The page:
AOL may be trying on Red Hat: Report

Multimedia giant AOL Time Warner Inc. (AOLTW) is in talks over the possible acquisition of Red Hat Inc., a major distributor of the open-source Linux operating system, The Washington Post reported Saturday.

The negotiations “are still fluid,” the paper said, citing sources familiar with the matter. AOLTW subsidiary America Online Inc. (AOL) is said to be interested in Linux as a possible alternative to the dominant Windows operating systems of its archrival Microsoft Corp.

Officials at AOL, Red Hat, and Microsoft could not be immediately reached. The Post said the companies had declined to comment.

AOL on users’ PCs currently runs on Windows, but it is certainly feasible that its technology could be configured to bypass the Microsoft operating system and run on Red Hat’s Linux instead, said Evan Leibovitch, vice-president of business development at Toronto-based IT services firm Starnix Inc.

“AOL has been at odds with Microsoft (Corp.) over a number of issues and being involved with a Linux company gives [AOL] some very good leverage. Because Linux now has enough applications to become a very good desktop engine, AOL could itself make an Internet browser engine that would include all the AOL software together with office tools such as (Sun Microsystems’) StarOffice and so on, that would do everything that most people would want at a fraction of the cost of the typical Windows system,” said Leibovitch, who is also chairman of the board for the Linux Professional Institute

If such a deal were ever completed, the implications could be a positive or negative for the open-source community, the users or even AOL, said Larry Karnis, president and senior consultant at the Brampton, Ont.-based services company Application Enhancements Inc.

“The reason is that AOL did not do a good job gobbling up Netscape in that it took them (about) two years to open-source the browser and, by that time, they’d basically lost the browser war to Microsoft. And they didn’t really end up doing anything with Netscape’s server software and ended up selling it off to Sun. So in terms of being a good friend of a software development company I’m not sure that AOL has a good track record there,” Karnis said.

Since there is no license for Red Hat’s version of Linux – businesses can buy one copy and legally install it on thousands of machines, Karnis said the only real draw for he could see for AOLTW was “early access to Red Hat’s crown jewels.”

“Red Hat has some configurations that they charge very significant money for. They have clustered versions for high-availability, and they have database versions and these things would be of interest to large companies that have a lot of customers,” he said.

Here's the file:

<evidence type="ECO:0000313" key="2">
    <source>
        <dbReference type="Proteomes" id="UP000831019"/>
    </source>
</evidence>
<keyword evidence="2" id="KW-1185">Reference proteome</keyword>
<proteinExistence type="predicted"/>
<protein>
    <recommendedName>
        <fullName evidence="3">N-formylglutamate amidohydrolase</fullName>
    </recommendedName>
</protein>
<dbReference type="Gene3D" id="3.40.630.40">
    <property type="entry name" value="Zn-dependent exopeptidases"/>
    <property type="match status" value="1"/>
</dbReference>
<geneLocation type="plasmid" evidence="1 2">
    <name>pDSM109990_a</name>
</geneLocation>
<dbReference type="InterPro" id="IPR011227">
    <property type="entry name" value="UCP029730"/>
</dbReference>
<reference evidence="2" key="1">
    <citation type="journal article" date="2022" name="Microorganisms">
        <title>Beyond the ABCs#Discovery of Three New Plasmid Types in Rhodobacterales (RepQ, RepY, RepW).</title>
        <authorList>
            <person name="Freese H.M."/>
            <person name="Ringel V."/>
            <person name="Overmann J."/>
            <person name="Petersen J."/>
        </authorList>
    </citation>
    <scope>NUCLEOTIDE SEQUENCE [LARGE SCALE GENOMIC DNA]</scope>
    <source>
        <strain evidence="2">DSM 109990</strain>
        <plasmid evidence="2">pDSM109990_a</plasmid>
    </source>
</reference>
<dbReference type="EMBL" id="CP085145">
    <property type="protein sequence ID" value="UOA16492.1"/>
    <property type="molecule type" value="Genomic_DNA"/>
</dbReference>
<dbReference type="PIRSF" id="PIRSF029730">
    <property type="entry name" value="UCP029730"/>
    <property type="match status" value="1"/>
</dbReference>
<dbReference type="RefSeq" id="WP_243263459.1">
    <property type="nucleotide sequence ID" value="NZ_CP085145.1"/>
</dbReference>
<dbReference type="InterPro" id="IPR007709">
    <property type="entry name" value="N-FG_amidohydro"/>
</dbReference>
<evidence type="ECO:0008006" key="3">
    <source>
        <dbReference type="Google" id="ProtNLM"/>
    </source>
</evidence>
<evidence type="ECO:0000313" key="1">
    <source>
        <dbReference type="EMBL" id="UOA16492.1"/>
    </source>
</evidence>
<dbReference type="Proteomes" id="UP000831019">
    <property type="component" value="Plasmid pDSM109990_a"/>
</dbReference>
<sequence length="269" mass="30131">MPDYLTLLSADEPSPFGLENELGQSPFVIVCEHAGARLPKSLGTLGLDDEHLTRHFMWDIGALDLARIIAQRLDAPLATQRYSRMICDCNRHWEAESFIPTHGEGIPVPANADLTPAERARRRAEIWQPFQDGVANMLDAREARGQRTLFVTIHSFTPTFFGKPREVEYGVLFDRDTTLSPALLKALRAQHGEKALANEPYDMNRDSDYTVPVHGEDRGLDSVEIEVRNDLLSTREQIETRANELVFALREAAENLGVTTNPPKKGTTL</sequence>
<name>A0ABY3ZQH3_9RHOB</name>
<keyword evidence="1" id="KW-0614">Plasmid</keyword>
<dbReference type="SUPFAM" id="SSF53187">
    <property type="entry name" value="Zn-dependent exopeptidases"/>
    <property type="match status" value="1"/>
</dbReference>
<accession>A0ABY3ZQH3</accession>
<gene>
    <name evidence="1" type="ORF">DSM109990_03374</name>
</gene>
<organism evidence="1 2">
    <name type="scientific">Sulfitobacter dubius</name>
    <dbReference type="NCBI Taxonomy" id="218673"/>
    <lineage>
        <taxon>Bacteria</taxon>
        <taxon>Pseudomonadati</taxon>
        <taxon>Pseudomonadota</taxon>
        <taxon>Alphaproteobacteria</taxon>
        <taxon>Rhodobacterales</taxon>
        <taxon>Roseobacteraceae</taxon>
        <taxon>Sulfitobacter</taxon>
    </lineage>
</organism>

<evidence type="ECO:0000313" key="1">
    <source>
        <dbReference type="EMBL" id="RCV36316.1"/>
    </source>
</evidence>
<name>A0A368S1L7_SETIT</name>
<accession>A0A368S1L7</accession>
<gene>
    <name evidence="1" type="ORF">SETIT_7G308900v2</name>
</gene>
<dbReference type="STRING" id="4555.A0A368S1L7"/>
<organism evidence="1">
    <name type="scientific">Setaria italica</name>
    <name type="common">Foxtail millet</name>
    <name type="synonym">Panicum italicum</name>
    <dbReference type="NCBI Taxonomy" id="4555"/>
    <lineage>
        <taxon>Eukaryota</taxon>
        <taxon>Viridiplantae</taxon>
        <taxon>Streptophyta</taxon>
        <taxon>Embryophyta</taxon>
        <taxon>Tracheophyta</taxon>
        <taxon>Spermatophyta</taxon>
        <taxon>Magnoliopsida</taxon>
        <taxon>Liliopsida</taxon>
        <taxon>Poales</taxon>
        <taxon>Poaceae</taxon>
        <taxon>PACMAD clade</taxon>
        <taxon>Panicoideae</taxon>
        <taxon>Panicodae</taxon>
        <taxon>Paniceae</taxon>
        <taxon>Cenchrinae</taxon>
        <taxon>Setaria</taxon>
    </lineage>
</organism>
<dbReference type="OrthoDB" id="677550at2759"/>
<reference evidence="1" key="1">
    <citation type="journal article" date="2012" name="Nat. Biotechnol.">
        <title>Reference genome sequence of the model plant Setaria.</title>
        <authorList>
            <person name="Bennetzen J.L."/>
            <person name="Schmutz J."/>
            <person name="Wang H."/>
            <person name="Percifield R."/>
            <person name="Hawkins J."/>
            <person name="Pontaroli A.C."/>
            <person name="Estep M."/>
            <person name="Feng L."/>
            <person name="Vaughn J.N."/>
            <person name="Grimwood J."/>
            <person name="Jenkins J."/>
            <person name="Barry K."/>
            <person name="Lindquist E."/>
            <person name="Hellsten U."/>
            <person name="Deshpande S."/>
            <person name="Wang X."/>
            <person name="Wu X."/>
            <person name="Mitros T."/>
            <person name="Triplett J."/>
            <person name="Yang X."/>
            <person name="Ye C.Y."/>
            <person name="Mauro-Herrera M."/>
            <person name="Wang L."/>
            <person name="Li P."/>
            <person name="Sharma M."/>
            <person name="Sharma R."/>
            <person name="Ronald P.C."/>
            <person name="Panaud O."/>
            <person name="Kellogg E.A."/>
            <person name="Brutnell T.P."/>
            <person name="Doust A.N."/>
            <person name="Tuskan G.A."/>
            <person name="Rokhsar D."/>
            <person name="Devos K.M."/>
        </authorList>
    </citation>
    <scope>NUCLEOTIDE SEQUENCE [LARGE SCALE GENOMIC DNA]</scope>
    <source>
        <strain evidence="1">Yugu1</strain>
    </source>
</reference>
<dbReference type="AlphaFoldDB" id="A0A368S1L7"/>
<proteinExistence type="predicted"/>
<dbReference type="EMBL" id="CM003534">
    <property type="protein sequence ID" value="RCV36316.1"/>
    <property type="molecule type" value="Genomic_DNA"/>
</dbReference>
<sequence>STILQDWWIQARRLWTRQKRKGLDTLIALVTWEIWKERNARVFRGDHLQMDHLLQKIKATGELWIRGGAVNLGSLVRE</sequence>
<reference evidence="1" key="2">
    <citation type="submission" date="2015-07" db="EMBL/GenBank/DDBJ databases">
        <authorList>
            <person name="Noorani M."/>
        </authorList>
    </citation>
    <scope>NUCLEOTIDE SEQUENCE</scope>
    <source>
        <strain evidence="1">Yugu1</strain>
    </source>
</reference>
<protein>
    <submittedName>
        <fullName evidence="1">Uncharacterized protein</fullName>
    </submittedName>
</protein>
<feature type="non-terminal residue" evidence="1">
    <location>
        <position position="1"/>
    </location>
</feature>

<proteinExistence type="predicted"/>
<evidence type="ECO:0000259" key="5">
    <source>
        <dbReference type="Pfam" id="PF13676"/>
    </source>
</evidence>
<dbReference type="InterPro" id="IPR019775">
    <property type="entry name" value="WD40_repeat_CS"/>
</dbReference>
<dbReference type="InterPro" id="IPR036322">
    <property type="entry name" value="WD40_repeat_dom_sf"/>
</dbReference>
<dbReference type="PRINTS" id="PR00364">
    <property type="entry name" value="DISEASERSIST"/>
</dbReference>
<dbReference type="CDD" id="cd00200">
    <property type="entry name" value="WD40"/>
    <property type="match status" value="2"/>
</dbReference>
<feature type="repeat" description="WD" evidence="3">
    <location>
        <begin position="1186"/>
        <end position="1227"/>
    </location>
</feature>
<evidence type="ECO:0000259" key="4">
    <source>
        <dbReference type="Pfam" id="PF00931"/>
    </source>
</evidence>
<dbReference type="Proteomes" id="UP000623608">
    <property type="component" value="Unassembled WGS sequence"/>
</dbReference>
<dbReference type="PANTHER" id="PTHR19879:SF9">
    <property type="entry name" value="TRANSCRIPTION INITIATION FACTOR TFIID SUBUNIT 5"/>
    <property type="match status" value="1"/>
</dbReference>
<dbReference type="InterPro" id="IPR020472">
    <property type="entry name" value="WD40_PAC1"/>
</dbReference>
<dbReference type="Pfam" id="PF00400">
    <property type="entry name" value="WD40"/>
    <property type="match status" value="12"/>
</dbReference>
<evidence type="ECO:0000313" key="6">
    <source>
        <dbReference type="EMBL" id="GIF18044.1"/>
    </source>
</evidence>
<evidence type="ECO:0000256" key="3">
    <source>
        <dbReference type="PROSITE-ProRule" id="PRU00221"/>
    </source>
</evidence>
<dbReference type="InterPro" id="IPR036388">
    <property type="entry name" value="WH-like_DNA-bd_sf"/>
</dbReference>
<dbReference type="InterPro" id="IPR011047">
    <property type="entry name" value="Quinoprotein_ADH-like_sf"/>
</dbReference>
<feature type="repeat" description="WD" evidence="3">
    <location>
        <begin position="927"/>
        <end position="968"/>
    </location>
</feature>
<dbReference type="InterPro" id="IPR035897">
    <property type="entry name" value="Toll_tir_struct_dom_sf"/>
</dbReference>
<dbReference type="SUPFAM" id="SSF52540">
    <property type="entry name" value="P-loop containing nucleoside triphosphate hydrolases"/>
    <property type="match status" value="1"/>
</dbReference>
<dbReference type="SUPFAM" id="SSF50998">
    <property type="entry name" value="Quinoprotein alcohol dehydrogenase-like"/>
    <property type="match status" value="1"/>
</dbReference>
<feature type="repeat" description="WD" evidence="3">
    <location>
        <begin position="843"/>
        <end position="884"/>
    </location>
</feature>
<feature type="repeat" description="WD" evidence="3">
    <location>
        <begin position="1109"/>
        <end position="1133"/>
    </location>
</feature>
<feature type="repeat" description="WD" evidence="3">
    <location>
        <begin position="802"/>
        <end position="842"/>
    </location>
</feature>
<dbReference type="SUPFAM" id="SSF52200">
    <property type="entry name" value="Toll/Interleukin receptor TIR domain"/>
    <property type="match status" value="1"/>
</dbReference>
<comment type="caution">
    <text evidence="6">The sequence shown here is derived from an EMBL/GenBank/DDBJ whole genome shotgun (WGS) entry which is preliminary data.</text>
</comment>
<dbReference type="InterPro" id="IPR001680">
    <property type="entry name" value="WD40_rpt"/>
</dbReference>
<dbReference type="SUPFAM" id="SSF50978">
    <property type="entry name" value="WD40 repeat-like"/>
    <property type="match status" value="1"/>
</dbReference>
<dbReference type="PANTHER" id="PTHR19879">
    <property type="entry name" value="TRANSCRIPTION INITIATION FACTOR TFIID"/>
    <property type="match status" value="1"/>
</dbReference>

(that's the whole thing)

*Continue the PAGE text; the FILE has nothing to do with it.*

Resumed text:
Although it makes sense for an AOLTW-size company to simply snap up a leading Linux company rather than roll its own version from scratch, such an acquisition suggests many other interesting possibilities for the media giant, Leibovitch said.

“It is important to remember that this is not just AOL (the Internet provider), this is also the company that owns Netscape, this is the company that owns CNN and there are a lot of possibilities within the AOLTW group of companies that could offer good mixes for a Linux company. For instance AOLTW has a lot of cable companies in the U.S. This could mean new Linux support for things like high-speed Internet over cable,” Leibovitch said.

With IBM Corp., Compaq Computer Corp., Hewlett-Packard Co. and Dell Computer Corp. all offering various levels of Linux support, AOLTW is far from the first big company to make moves toward Linux, Leibovitch said, but its size and reach present some important differences.

“In a large consumer-oriented company like AOL you could have what might be the first significant move of Linux to the commercial desktop. AOL knows what consumers want, and if it applies those sensibilities to Linux you could absolutely have a Microsoft competitor on the desktop, ” he said.

Karnis also suggested that with Linux’s strength as a base operating system for an appliance – especially given speculation about installing it on PDAs – AOLTW might be looking for an OS to support new types of content delivery hardware.

Based in Durham, N.C. Red Hat was co-founded in 1994 by Hamilton, Ontario native Bob Young to commercialize the free Linux OS kernel. The company has focussed on providing training, tech support, certification, on-site consulting, documentation and priority FTP access to updates.

Red Hat has always been a “very pure” Linux company, maintaining the communal spirit in which Linux was created, Leibovitch said.

“[Red Hat] has not been in any rush to mix commercial applications into the open-source Linux product and it will be very important to see how having new masters at AOL Time Warner would affect that. I’ve already been hearing some concern in the (Linux user) community that pressure from new owners that are not familiar with Linux could lead Red Hat away from that philosophy, but I’ll be cautiously optimistic about it.”

(With files from Rick Perera, IDG News Service)

Red Hat is at

AOL Time Warner is at

Starnix is at

Application Enhancements is at